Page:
MLS Expansion Takes Shape

By

Posted Tue, Jul 28, 2015

Major League Soccer: was established as the top level of professional soccer league in the United States in 1993 with 10 teams which began play in 1996. Today they are in U.S. and Canada. (Photo courtesy of MLS)

Major League Soccer: was established as the top level of professional soccer league in the United States in 1993 with 10 teams which began play in 1996. Today they are in U.S. and Canada. (Photo courtesy of MLS)

The world of sports is ever-changing regardless of suspensions, wins or losses, new hires and firings. Sports will forever be a business. That holds for Major League Soccer, which was established as the top level of professional soccer league in the United States in 1993 with 10 teams which began play in 1996.

Today, MLS is not only located in the United States but also Canada. It is composed of 20 teams—17 in the U.S. and three in Canada. The league’s regular season runs from March to October, with each team playing 34 games ending in the championship game, the MLS Cup.

“I watch some soccer, some MLS soccer, some Rapids soccer, but I mainly watch Rapids soccer,” said MSU Denver student Davy Burke.

Unlike Burke, others look abroad for their soccer fix. “I watch many levels of professional soccer, but I prefer the English Premier League,” said MSU Denver Marketing professor Darrin Duber-Smith.

MLS is consider one of the major professional sports leagues of the United States and Canada, along with the National Hockey League, National Football League, Major League Baseball and National Basketball Association.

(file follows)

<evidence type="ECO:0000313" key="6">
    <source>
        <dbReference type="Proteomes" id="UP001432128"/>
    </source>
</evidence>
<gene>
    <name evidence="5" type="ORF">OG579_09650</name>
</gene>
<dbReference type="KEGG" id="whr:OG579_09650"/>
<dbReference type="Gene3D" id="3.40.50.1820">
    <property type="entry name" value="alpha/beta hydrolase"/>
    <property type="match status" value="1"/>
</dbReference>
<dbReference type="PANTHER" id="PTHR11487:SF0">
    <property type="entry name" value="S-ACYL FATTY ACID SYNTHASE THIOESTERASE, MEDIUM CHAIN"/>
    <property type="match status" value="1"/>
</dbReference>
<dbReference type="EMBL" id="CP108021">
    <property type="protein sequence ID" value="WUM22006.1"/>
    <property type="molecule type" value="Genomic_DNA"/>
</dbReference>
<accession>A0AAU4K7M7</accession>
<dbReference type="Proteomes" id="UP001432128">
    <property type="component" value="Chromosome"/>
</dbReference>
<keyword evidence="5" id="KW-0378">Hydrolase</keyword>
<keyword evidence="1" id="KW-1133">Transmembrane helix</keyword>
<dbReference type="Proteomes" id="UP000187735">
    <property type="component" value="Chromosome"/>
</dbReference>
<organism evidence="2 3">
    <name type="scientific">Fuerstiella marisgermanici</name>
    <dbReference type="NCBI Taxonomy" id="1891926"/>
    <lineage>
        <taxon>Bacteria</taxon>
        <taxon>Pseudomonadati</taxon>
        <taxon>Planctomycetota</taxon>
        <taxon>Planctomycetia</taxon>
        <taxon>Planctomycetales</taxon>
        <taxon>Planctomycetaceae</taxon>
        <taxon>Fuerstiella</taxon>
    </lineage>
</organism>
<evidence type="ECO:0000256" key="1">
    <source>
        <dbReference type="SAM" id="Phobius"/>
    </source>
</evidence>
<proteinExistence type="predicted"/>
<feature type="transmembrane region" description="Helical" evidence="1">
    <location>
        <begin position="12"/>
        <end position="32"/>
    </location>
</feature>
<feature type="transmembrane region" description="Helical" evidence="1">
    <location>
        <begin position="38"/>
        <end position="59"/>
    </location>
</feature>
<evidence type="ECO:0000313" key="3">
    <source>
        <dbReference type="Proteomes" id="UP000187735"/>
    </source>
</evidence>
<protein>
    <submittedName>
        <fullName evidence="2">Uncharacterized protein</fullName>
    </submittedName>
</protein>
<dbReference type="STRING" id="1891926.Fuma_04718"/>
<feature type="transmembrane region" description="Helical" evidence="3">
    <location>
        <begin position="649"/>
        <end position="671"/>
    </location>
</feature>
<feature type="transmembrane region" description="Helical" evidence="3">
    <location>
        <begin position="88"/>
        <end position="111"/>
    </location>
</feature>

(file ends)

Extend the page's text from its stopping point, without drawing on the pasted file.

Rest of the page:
However, they are not consented to be the same level as the other power leagues like the English Premier League or the Spanish Primera División.

“The talent is not the greatest and the talent obviously over there in Europe,” Burke said. Duber-Smith agreed.

“The English Premier League has developed over a really, really long time even before they were the Premier League and just English League, and it’s always had the top players. I think we will be up there with the lower levels of the top Europe divisions in the next ten years, but not the top four,” Duber-Smith said. “We aren’t there yet, but the thing is, we have to attract star power, so not just players that want to retire—so that means giving out big salaries and getting big-name sponsors with deep pockets.”

Moreover, they are trying to make steps towards being on the same levels as those leagues. The keyword is ‘expansion.’ The expansion of Major League Soccer has occurred several times since the league began play, with the first in 1998 and again in 2006, when they burst onto the Canadian scene. 20 teams isn’t enough for the MLS: they want more.

The plan is by the year of 2020, MLS hopes to add an additional four teams, for a total of 24. They will gain the 21st and 22nd teams in 2017 with one in Atlanta and another in Los Angeles. Next, they will add the Twin City State, Minnesota, and the Sunshine State’s, Miami, pending a finalized stadium plan in 2018.

“I think it’s good and generating new forms of revenues is good but at the same time, I think it could water down (the) league for having more teams if they’re not good right way,” Burke said. “I think it could be good for the product and those communities that are getting Major League Soccer teams. It can grow the sport.”